June 15, 2016

Extinctified -- by your SUV!


Human-caused climate change appears to have driven the Great Barrier Reef's only endemic mammal species into the history books, with the Bramble Cay melomys, a small rodent that lives on a tiny island in the eastern Torres Strait, being completely wiped-out from its only known location.

It is also the first recorded extinction of a mammal anywhere in the world thought to be primarily due to human-caused climate change.

An expert says this extinction is likely just the tip of the iceberg, with climate change exerting increasing pressures on species everywhere.

Tiresome on stilts. We cannot truly pin down what portion of the small warming is outside of spec, what part of sea-level is apportioned to temperature. And -- I am not a biologist, but there is no way I accept certainty that this loss can be pinned on sea level rise.

I know you're already looking forward to Review Corner, just 'cause. But Sunday's How Not to be Wrong is a dive into misuse of statistics and faulty conclusions. I think The Guardian hit the trifecta on fallacies.

Deleterious Anthropogenic Warming of the Globe Posted by John Kranz at June 15, 2016 12:18 PM

Wait a minute - these scientists were monitoring this population of Bramble Bay melomys, watched on as the ocean rose and killed them all, and did nothing? Nothing other that bitch to the newspapers, I mean?

Did it not occur to these science geniuses (genii?) to round them up and move them? Transport them to some sort of animal conservancy, where they could live out their lives is safety? THEY LEFT THEM TO DROWN?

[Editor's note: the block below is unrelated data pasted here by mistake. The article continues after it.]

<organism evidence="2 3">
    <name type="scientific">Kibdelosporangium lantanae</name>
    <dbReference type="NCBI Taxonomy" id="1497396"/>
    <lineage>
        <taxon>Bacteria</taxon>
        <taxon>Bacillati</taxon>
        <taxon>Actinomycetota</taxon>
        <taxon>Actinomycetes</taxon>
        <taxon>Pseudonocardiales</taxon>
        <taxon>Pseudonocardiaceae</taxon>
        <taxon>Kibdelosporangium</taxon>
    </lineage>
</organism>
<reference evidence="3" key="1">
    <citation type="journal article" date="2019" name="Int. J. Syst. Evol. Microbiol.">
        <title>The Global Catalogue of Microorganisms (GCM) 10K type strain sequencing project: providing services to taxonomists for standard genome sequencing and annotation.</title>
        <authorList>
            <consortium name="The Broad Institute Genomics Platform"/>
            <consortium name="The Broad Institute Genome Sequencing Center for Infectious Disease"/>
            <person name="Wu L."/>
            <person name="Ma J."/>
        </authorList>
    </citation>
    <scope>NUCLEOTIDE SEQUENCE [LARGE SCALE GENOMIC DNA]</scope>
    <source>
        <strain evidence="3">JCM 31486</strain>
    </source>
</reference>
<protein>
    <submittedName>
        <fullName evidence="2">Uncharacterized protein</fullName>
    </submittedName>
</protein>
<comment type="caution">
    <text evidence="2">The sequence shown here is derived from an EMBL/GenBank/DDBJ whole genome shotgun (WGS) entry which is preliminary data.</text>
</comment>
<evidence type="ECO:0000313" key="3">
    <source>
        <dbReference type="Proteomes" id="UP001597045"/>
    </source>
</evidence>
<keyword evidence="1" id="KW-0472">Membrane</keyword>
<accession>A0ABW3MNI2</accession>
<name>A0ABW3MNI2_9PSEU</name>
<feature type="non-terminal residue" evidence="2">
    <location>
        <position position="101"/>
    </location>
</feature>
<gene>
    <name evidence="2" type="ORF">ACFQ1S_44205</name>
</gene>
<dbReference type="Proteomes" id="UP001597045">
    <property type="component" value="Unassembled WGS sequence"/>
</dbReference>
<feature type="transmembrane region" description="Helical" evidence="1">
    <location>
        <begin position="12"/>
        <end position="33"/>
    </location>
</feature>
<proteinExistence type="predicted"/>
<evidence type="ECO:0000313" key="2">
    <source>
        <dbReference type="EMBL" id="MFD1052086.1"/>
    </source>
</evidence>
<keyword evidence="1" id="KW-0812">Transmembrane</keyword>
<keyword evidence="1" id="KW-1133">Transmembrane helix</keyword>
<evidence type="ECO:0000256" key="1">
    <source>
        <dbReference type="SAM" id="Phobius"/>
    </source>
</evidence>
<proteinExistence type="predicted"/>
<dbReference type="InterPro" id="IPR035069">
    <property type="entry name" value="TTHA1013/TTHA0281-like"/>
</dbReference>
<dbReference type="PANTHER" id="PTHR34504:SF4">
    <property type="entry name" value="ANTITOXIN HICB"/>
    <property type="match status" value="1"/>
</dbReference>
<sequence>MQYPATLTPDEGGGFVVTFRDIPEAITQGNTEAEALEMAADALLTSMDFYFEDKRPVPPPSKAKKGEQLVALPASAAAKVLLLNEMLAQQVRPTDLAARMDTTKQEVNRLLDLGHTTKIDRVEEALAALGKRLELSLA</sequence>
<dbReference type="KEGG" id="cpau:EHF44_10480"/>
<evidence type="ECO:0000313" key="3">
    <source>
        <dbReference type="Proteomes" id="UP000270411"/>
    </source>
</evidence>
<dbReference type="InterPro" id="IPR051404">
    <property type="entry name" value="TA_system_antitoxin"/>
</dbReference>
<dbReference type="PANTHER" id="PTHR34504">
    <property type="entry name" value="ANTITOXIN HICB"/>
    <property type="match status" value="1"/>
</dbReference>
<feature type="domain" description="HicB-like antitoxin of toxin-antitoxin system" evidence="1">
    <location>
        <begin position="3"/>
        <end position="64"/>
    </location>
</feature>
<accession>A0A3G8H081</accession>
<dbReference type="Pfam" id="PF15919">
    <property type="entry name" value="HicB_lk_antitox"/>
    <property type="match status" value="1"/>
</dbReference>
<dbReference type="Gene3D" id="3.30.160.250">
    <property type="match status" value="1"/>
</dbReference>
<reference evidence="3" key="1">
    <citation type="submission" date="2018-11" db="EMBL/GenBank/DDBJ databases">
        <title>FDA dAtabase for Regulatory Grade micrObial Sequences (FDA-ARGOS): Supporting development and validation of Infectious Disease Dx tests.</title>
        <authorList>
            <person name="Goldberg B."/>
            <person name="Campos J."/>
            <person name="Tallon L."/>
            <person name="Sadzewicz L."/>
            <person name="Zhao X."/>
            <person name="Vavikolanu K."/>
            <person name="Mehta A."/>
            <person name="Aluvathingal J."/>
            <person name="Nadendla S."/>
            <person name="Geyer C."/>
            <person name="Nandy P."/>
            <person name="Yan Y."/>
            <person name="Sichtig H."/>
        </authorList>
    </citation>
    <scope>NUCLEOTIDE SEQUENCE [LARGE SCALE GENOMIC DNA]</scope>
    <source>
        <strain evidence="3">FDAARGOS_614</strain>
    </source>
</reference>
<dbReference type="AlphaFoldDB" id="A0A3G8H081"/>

As I thought in my head as I looked at your picture... "rat. Bastards... Rat bastards!"

Seriously, it didn't occur to any of them to take a couple of them home to save their lives? Is it that much more satisfying to them that they can say they whinged to the Powers That Be to no avail, instead of manning up and doing it themselves?

Posted by: Keith Arnold at June 15, 2016 2:47 PM
Pinpointing the extinction (or pseudoextinction) of a species requires a clear definition of that species. If it is to be declared extinct, the species in question must be uniquely distinguishable from any ancestor or daughter species, and from any other closely related species.

What is the uniquely distinguishable characteristic of this "mosaic-tailed rat?" A mosaic pattern on its tail? Come on, man!

As Wikipedia summarizes, isolated extinctions are quite common. And the source article (not linked in the post but available here) agrees, in its closing paragraph:

"Certainly, extinction and climatic change has gone hand in hand throughout the history of the world," he [John White, an ecologist from Deakin University in Australia, who was not involved in the study] said. "So, if this is one of the first, it is more than likely not going to be the last."

To which one should add, ... in the history of the world.

Posted by: johngalt at June 15, 2016 3:28 PM | What do you think? [2]